How to Immigrate to the US with your Pet

Most pet parents consider their furry friends to be part of the family. In fact, in many households, pets are considered babies. At such times, when you are travelling on holiday, moving to the US, or planning a lengthy trip to another country, it stands to reason that you will not leave or abandon your pets but will take them with you.

If you’re planning a permanent shift to the US, it makes sense to start planning everything. Along with your immigration documents, residence checks, passports, and other formalities and documentation, you will also have to start your pet migration paperwork. Planning will ensure you have all the information, vaccine doses, pet passports and more in hand before your travel date.

Many times, pet transport and travel processes vary depending on the home country’s origin. However, it is best to have the information beforehand and start the documentation and paperwork early to avoid any last-minute hassles and running around.

Let’s look at immigrating to the US with your dogs, cats, and other animals.


The CDC (Center for Disease Control and Prevention) and the USDA (US Department of Agriculture) regulate dogs migrating to the US. There are usually requirements specific to the migratory country, contagious conditions, and infection risks to other animals.

Dog Health Certificate:

Your furry friend should be healthy, look healthy, and have a health certificate from a verified veterinarian. The health certificate should have the following:

  • Dog name, owner name
  • Breed, age, and weight
  • Date of the last examination
  • Doctor’s recommendation for travel (with a negative for rabies and screwworm)
  • Vaccination records
  • English language translation of the health certificate


Cats are slightly easier to travel with than dogs. While also regulated by the CDC and USDA, cats do not require rabies vaccination certificates or other additional health certificates and vaccinations. However, it is best to check about any different types of health records, medications, and vaccinations your cat may need.

Cat Health Certificate:

Like the health certificate for dogs, the cat health certificate should be issued only by a licenced and verified veterinarian. This health certificate should be in English, have the travel recommendation by the doctor, and state that your cat is up-to-date with all the vaccinations, injections, and medicines. Further, the health certificate should include the cat’s name, owner’s name, breed, size, weight, and gender.

While the CDC and USDA may not need a rabies certificate for cats, many airlines and lay-over countries may require a rabies certificate. It is best to get all the detailed information and start your pet on the doses and injections asap to avoid any unnecessary complications later on.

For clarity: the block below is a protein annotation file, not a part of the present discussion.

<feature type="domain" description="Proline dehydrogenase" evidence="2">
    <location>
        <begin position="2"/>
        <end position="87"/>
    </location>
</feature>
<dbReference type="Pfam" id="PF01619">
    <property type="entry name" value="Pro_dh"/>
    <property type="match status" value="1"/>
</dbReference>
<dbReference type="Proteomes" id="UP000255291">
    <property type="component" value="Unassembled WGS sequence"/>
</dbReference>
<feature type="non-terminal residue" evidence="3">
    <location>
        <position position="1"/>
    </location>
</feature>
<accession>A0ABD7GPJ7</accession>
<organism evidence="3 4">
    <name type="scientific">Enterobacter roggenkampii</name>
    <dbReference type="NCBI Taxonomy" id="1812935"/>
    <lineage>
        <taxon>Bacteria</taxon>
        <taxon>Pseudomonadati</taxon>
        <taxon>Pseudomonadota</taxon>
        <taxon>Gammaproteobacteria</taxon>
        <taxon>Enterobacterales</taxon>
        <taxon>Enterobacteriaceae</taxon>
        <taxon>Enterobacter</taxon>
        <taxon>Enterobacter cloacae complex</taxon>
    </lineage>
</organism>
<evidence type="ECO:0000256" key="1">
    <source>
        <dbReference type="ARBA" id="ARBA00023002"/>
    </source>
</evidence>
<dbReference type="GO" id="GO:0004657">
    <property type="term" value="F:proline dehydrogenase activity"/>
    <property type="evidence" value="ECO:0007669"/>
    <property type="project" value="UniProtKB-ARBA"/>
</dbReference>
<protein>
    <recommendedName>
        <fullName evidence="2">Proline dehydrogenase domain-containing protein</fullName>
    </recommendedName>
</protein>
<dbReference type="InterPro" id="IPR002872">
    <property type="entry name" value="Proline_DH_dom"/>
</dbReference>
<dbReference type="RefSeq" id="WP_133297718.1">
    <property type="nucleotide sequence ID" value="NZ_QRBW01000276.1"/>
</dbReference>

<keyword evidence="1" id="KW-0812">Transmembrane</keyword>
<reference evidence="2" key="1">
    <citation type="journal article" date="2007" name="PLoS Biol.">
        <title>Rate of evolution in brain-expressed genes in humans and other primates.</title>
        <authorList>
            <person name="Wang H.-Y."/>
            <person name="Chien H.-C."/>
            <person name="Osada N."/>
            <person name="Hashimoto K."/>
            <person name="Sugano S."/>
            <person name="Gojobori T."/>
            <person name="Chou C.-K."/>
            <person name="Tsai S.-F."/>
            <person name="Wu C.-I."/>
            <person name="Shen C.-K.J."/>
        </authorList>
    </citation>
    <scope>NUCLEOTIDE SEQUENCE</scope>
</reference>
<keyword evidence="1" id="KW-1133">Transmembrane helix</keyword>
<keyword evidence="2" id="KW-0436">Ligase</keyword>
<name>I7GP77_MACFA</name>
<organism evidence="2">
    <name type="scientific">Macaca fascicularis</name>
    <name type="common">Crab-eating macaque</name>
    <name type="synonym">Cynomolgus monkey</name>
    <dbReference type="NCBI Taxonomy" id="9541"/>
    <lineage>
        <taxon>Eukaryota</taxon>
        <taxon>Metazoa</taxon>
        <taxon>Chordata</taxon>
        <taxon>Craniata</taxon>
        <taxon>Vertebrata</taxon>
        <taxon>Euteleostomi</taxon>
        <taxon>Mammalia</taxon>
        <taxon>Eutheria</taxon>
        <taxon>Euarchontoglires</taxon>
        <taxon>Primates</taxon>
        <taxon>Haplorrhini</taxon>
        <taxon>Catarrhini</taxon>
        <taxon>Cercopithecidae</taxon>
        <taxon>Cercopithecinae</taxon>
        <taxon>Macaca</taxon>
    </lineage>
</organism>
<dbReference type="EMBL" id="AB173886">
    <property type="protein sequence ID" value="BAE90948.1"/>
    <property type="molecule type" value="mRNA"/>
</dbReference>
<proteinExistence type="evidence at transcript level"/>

Other animals:

While the most common pets are dogs and cats, many migrants to the US also have pets like birds, ferrets, hedgehogs, and even snakes. Some animals have stricter regulations than others, with the CDC publishing a list of animals, their limitations, restrictions, and requirements. For example, while birds are allowed in California, ferrets are prohibited. It is best to know all these regulations before planning your shift to the US.

In the US, not all animals are recognized as pets. For instance, some birds may be classified as poultry and not pets. The regulations for these animals differ depending on their classification by the CDC.

If you’re thinking of immigrating to the US with an animal that isn’t a dog or a housecat, it is best to read up on the animal regulations by the USDA and CDC and prepare accordingly. To ensure you have all the pet information, go to the USDA and CDC websites, select your preferred animal from the dropdown menu, and get ready with all the documentation and paperwork. You may also have to check with your airline for any additional paperwork, certifications, or medications.

Other regulations:

While you will undoubtedly look into your pets’ welfare, there are other regulations to consider while migrating from one country to another. Some airlines have stringent policies about animal crates. If you have a dog, cat, or another animal, you should call the airline in advance (once you have booked your tickets) and get all the information required for the crates, height requirements, weight and size allocations and more.

Many times, some pet parents book the passage for their furry friends in advance, so there is no issue with the weight requirements of the crate, your animals’ belongings, and any other food and water requirements.

Note that when you are travelling with your pet, you must carry all the vaccination records, pet passport, travel records, documents, and crate requirement papers with you during the trip.